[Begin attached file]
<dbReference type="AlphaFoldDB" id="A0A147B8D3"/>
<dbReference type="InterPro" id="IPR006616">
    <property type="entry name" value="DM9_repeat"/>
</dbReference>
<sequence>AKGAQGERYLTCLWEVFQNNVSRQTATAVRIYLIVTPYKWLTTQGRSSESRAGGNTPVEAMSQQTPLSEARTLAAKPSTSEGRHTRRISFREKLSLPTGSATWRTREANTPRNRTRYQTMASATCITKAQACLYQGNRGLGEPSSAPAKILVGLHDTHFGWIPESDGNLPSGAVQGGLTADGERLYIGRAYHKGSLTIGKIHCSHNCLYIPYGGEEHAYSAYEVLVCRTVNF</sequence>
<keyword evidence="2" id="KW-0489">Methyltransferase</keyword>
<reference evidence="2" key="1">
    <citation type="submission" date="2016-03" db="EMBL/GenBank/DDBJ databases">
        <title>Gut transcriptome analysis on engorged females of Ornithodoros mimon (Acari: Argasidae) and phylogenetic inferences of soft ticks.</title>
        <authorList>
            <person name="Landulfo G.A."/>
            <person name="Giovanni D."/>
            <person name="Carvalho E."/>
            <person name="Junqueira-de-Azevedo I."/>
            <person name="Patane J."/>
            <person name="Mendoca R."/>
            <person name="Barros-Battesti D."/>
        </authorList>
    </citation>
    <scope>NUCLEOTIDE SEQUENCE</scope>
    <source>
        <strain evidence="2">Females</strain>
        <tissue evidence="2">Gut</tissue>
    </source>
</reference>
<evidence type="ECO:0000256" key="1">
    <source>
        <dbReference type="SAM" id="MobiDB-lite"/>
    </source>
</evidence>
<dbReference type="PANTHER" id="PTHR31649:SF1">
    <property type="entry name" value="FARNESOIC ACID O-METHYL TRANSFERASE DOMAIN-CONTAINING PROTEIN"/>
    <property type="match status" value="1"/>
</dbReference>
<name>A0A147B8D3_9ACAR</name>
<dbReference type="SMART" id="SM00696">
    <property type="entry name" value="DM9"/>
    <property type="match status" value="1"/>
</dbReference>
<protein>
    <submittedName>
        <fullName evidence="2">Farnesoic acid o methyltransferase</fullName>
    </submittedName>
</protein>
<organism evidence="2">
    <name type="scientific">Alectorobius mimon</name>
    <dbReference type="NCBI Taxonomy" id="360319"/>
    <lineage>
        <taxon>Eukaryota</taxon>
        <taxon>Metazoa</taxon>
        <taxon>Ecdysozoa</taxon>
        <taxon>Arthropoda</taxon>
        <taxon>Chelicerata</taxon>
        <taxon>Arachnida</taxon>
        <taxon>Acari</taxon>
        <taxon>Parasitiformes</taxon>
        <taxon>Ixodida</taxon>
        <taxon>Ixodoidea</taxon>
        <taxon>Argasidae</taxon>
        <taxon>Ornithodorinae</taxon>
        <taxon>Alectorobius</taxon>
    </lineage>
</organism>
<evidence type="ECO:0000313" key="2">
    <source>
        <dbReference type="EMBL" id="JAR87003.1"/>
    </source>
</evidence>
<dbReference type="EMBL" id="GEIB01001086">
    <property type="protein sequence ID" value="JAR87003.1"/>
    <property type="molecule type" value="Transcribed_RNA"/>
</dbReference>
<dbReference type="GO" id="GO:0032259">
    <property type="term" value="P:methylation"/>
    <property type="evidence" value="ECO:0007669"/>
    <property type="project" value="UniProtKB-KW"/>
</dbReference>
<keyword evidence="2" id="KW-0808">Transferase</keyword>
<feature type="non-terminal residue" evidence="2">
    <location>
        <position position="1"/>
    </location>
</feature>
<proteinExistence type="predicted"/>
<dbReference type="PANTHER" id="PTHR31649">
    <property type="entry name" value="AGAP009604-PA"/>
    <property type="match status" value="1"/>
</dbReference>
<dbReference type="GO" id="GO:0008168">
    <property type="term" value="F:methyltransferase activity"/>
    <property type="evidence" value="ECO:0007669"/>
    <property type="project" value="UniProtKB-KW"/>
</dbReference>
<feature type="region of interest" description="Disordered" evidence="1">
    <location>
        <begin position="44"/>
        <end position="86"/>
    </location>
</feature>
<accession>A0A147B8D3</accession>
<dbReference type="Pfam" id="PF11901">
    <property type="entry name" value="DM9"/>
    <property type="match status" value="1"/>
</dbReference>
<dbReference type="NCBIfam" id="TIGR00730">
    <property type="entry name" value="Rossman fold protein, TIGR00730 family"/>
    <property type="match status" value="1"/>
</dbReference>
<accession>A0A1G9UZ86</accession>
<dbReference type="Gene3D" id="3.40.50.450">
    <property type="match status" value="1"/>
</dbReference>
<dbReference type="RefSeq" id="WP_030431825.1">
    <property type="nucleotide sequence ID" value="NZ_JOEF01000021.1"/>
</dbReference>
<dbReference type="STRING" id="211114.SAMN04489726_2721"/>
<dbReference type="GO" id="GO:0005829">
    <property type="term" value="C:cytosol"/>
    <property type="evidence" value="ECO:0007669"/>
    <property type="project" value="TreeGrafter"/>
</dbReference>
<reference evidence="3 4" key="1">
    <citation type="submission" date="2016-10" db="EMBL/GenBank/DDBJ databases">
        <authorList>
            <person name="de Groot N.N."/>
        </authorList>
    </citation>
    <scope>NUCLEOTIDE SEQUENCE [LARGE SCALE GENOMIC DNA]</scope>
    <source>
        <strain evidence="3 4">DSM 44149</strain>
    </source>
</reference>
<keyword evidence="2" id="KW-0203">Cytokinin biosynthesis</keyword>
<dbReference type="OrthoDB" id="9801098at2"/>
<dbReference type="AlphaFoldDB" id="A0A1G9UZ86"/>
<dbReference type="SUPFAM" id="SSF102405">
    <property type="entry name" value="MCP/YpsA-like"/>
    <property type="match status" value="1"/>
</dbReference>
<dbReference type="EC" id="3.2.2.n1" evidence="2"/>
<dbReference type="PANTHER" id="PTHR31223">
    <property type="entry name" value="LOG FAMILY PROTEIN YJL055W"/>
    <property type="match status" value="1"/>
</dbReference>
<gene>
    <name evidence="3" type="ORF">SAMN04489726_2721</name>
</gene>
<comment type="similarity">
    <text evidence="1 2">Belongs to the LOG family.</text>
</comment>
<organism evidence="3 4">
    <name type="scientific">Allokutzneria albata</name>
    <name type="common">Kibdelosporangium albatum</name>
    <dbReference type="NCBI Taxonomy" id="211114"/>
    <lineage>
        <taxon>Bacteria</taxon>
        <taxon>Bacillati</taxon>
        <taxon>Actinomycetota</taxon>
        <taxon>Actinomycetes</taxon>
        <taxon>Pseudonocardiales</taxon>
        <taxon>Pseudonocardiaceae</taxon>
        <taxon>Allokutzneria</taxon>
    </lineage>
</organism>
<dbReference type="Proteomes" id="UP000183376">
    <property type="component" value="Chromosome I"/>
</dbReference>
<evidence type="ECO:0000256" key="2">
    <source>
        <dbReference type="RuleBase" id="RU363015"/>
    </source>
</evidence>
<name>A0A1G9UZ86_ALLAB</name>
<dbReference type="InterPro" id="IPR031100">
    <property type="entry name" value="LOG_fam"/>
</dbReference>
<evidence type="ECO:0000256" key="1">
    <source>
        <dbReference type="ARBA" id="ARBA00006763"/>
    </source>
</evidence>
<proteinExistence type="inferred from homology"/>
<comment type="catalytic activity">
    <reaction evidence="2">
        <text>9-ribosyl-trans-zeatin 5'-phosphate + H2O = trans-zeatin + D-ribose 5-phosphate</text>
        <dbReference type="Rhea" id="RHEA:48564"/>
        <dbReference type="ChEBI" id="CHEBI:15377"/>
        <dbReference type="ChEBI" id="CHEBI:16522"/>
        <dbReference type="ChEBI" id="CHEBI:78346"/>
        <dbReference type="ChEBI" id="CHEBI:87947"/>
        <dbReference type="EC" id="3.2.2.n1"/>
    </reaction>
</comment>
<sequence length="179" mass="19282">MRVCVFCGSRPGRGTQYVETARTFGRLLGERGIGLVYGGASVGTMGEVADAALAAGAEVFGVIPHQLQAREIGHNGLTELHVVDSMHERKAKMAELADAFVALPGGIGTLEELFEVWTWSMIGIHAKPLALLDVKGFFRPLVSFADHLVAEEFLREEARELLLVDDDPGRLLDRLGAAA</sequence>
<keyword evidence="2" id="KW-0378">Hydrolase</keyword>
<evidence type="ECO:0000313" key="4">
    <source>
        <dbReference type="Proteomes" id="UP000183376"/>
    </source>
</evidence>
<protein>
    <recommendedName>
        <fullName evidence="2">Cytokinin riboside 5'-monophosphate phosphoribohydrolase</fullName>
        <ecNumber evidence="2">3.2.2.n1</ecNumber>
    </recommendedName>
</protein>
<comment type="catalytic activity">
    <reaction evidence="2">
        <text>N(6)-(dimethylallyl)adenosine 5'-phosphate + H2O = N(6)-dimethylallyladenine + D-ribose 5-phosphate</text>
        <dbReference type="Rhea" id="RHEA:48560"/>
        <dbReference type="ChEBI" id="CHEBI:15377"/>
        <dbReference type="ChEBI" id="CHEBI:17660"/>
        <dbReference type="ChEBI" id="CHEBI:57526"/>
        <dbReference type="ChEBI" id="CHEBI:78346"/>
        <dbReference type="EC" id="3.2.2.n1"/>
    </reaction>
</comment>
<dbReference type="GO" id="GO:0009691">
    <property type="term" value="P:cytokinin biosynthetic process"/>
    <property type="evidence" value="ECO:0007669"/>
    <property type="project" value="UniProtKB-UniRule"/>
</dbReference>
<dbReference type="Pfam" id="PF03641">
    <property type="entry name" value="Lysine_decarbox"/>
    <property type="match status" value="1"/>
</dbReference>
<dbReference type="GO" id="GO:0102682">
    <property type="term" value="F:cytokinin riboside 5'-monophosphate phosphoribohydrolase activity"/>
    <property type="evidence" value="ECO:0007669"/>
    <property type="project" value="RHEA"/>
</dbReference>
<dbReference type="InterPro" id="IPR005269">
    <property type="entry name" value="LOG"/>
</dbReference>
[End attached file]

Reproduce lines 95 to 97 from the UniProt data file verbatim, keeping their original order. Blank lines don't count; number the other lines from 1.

    <location>
        <begin position="44"/>
        <end position="86"/>